I didn’t see the boy until lunch, when my men drape themselves across bales and machinery in the yard to eat, drink, and make merry. The boy sat apart from the others, a distance only I noticed. My dog was shut away in my room. She barked pitifully at increasingly shorter intervals. But the chatter today was loud enough to drown her out as my men batted around news of Hopkins’ latest victory.
‘Larger than the Pendle trial,’ said one of my men, Wilson.
‘And not only women,’ whispered another, Davies, glancing over his shoulder, as if the accused had cut themselves down from their noose and were walking across the fields. ‘A vicar, would you believe it, from Brandeston. My sister is his parishioner. She’s stuffing silver coins up her chimney as we speak.’
‘Good to know that men can be devil-worshipers too,’ said Phillips. ‘Might get that witch pricker Stearne to test the carpenter whelp who keeps trying to hump my missus’s leg. Stearne’s needle will sniff out a wart on his body, and then I can drink to them breaking his neck.’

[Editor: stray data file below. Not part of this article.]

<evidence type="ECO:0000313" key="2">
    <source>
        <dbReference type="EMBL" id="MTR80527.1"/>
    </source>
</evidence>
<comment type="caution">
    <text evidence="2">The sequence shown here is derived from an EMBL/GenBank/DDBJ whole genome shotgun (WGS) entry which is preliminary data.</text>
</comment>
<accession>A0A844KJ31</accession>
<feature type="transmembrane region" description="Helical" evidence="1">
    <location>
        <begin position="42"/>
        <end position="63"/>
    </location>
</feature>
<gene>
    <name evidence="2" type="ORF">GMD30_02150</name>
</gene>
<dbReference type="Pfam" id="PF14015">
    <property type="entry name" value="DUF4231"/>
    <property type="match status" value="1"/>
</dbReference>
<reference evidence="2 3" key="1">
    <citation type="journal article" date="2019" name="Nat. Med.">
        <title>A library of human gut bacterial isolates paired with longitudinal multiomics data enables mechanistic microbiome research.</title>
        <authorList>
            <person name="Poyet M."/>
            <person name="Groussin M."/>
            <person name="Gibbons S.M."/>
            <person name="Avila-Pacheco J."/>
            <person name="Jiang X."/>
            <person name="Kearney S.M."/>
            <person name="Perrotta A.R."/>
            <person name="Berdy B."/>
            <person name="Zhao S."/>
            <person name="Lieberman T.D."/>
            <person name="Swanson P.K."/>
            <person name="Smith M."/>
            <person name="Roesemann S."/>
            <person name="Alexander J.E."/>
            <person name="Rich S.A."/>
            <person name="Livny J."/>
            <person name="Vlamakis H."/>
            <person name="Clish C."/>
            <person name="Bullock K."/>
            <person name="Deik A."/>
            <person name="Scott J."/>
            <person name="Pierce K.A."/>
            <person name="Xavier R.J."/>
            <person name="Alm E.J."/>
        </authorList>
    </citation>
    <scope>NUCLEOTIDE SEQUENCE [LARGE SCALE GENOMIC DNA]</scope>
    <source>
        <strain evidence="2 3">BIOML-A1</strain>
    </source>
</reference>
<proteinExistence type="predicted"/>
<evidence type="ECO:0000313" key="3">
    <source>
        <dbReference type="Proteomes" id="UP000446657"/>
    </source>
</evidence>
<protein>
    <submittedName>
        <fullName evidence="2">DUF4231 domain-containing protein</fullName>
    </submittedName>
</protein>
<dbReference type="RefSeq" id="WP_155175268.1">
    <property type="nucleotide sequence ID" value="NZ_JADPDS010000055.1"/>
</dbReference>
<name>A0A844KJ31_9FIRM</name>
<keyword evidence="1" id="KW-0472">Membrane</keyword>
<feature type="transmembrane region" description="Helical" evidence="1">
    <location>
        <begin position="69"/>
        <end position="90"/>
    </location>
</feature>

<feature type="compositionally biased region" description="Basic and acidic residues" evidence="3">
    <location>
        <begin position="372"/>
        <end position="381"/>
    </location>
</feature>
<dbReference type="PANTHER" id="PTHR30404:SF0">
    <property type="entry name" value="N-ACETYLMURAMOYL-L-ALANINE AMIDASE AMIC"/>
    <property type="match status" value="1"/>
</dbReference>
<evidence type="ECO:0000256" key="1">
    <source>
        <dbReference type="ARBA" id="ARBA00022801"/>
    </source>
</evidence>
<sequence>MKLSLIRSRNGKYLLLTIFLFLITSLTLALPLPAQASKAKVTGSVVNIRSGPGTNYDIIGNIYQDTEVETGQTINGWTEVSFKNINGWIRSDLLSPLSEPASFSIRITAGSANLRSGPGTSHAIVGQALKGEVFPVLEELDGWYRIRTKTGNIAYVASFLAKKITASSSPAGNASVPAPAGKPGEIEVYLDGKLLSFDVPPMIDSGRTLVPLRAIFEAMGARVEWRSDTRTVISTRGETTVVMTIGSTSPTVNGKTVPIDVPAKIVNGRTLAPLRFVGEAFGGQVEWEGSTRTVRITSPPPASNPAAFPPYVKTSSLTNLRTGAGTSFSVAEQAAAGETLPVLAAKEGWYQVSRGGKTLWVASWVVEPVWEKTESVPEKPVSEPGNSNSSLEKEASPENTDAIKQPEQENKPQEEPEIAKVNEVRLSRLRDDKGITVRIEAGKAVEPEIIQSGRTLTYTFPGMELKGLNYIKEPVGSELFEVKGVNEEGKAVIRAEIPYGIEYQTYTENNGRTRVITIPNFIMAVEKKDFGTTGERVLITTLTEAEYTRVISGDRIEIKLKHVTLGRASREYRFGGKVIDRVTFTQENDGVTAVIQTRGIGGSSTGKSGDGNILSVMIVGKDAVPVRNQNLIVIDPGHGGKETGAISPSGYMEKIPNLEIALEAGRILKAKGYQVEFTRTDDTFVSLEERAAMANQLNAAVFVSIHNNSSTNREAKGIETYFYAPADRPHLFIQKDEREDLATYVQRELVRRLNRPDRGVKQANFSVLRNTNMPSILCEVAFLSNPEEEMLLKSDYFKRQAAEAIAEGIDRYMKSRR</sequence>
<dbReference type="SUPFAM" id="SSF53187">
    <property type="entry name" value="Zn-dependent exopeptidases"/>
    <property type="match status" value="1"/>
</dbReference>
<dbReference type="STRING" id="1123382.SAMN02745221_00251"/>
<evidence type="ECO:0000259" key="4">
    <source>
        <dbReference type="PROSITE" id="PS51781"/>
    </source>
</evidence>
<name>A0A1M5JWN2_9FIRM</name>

They all drank anyway, broken neck or not. There was mown crop to be gathered and blades to be peened. But beer and a warm sun makes idlers of men.
Except the boy. He brushed crumbs from his beard and picked up his scythe.
‘Back to the fields like a good dog?’ said Davies, his smile wicked as a blade.
‘He’s so green!’ laughed Wilson. ‘Boy, all you need to know is that his wife,’ he pointed at me, ‘was the bull with the bollocks. When she died, God bless her, this whole farm was castrated.’ He leaned forward with a proffered mug. ‘Stay awhile and drink some beer, the old man won’t squeak.’